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Britney Spears, Farrah Fawcett

Todd Williamson/Getty Images; Jeffrey Mayer/Getty Images

UPDATE (July 7, 2011): UCLA Health System announced it had agreed to pay the federal government $865,000 over allegations that staffers wrongfully accessed confidential electronic medical records between 2005 and 2008. An independent monitor will be assigned to oversee the hospital's progress in staff compliance for the next three years.
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Look what curiosity did to the profit-seeking cat.

Former UCLA Medical Center employee Lawanda Jackson pleaded guilty Monday to peddling confidential information about Farrah Fawcett's cancer battle to the National Enquirer and using her boss' password to access records belonging to dozens of patients, including Britney Spears and Maria Shriver.

The single charge of violating medical privacy law for commercial purposes carries a maximum sentence of 10 years in prison, followed by three years of supervised release and a $250,000 fine. Sentencing has been scheduled for May.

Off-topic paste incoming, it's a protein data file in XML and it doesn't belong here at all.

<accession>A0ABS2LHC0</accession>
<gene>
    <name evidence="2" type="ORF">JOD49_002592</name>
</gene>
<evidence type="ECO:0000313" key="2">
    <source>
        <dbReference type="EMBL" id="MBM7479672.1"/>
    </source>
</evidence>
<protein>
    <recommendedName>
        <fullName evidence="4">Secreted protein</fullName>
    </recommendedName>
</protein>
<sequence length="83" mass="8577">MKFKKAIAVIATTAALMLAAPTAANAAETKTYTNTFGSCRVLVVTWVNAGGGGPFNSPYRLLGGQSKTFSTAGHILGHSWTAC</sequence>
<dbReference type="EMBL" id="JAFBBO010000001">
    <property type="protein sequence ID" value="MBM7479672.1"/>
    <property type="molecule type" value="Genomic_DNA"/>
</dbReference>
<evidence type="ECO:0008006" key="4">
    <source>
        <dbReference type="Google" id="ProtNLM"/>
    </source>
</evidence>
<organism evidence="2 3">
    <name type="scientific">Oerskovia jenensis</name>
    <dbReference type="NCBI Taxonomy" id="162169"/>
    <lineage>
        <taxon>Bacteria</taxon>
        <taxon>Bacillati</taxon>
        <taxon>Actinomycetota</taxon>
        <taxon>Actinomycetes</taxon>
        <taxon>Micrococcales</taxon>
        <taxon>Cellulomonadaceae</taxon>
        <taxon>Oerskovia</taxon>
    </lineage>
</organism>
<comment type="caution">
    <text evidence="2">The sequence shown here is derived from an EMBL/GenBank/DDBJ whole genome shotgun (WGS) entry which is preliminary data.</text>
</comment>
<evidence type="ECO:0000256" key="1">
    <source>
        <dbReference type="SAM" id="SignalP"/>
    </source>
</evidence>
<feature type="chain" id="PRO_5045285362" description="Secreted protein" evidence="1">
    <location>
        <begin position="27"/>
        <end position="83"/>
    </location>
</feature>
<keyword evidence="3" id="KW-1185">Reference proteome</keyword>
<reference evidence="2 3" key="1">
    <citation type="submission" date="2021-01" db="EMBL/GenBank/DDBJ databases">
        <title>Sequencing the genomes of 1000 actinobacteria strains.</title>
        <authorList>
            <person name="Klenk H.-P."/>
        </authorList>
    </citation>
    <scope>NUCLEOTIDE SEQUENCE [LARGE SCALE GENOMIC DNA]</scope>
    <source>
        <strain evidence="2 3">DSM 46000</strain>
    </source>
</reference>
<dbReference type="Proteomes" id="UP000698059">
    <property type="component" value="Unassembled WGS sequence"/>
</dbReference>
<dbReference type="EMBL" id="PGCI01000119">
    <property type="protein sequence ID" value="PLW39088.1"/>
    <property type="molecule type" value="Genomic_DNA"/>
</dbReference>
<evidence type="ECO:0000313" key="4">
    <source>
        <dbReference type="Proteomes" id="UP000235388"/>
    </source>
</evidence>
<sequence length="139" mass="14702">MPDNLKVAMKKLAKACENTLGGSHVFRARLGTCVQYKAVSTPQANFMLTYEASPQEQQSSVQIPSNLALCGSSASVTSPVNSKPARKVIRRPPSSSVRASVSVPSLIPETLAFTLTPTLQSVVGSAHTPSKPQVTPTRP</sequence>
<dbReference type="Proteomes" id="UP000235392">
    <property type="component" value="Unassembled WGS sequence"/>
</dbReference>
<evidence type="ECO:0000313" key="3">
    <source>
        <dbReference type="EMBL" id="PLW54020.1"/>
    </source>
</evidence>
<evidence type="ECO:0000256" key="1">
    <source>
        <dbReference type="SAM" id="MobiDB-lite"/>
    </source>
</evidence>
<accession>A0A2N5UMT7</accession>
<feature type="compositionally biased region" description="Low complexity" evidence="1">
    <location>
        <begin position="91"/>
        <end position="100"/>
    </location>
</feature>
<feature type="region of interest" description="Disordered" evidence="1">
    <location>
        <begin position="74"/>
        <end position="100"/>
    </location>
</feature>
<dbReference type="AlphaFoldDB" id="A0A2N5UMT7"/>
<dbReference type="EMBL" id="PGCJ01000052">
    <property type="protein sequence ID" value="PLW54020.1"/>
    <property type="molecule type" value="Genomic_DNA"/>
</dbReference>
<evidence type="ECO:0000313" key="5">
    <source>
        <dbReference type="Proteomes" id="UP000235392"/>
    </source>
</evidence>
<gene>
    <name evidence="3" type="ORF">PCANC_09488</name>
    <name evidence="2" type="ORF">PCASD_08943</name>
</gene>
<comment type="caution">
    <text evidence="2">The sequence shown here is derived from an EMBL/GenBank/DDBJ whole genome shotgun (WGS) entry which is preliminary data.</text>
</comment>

In March, UCLA fired 13 staffers and disciplined at least 12 others—including a number of doctors—for poking around in Spears' medical records without cause, unleashing a Los Angeles Times investigation into what appeared to be a chronic problem at the hospital over the past decade. 

Tom Cruise and Mariah Carey turned out to be among the 1,041 patients who reportedly had their files riffled through, while since 2003 nearly 165 employees have been either fired or otherwise punished for privacy breaches.

Jackson, who worked as an administrator for 32 years at UCLA's various Southland locations, resigned in July 2007 and was indicted in April in U.S. District Court. She and her attorney declined to comment after today's hearing.